All polls have the total Labor/Green vote at 50 per cent or more, and the Coalition vote at 40 per cent or less.
While Victorians might be otherwise distracted by some other races, the Victorian Election is a mere four weeks away, and Labor is still very much the firm favorite.
The table (right) summarises the results of several polls that have been published in the last week, the most recent of them today's Newspoll. The columns are the polling company, the two party preferred (2PP) result, any swing from the last such poll by that company (if applicable), the dates that the poll was actually in the field, and the poll’s sample size.
The table uses the pollster’s 2010 election preference flow 2PP as the table figure. Ipsos (for Fairfax) actually reported a headline figure of 56-44 to Labor, but this was based on respondent allocation of preferences. ReachTEL and Ipsos are recorded as "not applicable" in the “Change” column because this is the first Fairfax Ipsos poll, while ReachTEL has not conducted a Victorian poll since 2013. Note that Newspoll’s fieldwork dates are later than the other polls.
I am uncertain about Morgan’s figures. His last poll had Labor leading 54-46 from almost the same primary vote figures as this one. Morgan was criticised after his last SMS polls because his NSW and Queensland polls did not account for optional preferential voting in those two states. He may now be using the previous election’s preference flows for all his state polls; in this case, Labor’s decrease is explained by the change of methodology from respondent allocation to previous election.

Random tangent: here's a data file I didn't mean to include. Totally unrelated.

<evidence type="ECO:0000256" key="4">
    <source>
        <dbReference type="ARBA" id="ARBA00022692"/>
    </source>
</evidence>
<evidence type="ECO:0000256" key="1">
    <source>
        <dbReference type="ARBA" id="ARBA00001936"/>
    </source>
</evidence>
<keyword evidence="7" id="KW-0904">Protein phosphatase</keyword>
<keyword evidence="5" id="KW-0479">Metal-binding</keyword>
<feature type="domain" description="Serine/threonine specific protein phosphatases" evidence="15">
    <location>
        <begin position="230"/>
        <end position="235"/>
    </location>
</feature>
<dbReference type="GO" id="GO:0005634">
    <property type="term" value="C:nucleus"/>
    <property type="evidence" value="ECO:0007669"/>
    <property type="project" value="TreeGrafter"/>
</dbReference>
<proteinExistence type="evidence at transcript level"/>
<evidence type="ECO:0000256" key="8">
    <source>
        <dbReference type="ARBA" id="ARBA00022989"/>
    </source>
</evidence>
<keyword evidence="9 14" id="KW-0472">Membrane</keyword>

On primary votes, all polls have the total Labor/Green vote at 50 per cent or more, and the Coalition vote at 40 per cent or less. The Greens had primary votes of 18.5 per cent in Morgan and 17 per cent in Ipsos, but in the other four polls the Greens’ primary vote was 12-13 per cent. At past elections, pollsters have overestimated the Greens’ vote, and it is unlikely that the Greens are really at 17-18 per cent. Labor’s primary vote was in the high 30’s in all polls except in Morgan (34 per cent) and Newspoll (41 per cent).